If you want to do business, you have to meet the legal requirements of the countries in which you do business. Very often those requirements are stupid and evil. Nearly always they mean you can bring less benefit to your customers than otherwise. All you can do is ask whether your business is in total bringing benefit or harm.
Another example – in the USA, Wal-Mart brings a very wide range of goods at low prices to its customers. Here in Britain, it took over Asda and is doing some of the same things. However, it is restricted. It cannot use the same contracts with its workers as it does in the USA. It must obey Britain’s stupid and evil planning laws. It cannot sell firearms. All these restrictions reduce the benefits Wal-Mart can bring to me as a British customer. Should it, therefore, for the sake of morality, refuse to do business in Britain at all? Should outraged Americans boycott Wal-Mart for not stocking shotgun shells in Dunstable? If any are considering doing so, let me say, I appreciate your concern, but I would prefer you to desist.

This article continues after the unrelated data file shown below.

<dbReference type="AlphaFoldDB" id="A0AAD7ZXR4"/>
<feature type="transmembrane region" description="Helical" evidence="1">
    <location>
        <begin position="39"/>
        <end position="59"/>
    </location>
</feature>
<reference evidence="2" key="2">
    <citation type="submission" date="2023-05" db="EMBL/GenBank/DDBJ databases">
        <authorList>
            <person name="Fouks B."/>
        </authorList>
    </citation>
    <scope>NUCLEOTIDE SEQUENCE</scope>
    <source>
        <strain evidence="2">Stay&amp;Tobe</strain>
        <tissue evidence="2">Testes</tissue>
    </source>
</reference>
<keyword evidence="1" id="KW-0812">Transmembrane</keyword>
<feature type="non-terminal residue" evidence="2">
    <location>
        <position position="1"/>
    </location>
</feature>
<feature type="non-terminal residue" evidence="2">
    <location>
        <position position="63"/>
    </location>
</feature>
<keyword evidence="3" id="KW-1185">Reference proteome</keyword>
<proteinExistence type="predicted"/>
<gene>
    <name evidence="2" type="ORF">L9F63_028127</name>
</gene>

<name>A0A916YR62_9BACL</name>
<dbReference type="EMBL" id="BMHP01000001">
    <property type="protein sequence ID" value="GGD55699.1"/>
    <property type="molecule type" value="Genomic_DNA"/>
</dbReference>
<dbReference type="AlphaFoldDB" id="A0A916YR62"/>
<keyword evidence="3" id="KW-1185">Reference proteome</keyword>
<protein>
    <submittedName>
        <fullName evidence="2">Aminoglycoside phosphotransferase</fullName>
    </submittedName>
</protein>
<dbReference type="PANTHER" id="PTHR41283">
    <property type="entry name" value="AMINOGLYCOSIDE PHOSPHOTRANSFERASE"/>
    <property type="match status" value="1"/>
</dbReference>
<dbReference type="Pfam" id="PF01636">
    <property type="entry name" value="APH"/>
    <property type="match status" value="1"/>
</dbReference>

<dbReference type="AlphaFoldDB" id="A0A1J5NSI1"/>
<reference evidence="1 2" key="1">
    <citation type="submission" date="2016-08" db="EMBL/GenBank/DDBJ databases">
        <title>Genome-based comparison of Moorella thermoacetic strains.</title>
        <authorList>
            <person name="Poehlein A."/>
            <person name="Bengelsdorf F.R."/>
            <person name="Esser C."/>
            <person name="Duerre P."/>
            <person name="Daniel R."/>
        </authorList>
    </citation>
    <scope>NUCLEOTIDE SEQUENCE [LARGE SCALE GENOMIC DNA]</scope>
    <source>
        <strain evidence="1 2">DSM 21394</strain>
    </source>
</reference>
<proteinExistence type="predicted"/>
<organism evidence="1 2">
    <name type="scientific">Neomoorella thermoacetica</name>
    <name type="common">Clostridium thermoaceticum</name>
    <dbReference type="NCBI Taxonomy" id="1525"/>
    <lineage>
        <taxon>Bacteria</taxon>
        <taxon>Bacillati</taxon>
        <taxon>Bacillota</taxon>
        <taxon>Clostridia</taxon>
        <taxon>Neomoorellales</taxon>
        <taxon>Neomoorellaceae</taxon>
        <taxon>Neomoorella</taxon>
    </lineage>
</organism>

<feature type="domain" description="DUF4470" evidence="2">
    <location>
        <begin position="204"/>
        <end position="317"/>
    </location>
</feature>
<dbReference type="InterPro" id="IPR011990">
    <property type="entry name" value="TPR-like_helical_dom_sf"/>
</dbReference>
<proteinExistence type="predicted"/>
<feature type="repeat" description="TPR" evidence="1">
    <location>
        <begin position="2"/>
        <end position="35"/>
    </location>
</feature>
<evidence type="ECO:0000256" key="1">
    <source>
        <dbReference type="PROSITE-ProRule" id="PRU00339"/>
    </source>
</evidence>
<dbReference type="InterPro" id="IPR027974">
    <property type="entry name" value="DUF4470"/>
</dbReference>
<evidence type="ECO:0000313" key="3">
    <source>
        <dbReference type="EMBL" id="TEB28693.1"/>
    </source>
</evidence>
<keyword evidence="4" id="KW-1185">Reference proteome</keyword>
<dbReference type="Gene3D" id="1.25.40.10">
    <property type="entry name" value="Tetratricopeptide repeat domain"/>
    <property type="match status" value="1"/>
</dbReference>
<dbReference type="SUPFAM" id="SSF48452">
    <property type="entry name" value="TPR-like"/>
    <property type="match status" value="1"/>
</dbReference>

Of course, there is an enormous difference of degree. Scum that they are, the government of Britain is vastly superior to that of China. And, farce that it always is, the democratic institutions of Britain provide a mechanism of improving the government that is not open to the Chinese. But I do not think these large differences of degree change the equation – Asda brings benefits to me, and Google brings benefits to the Chinese.
That last claim could be disputed – you could claim that in the absence of a censored Google, the Chinese would be forced to search other, uncensored sources for information, and would thereby be better off. But I doubt it.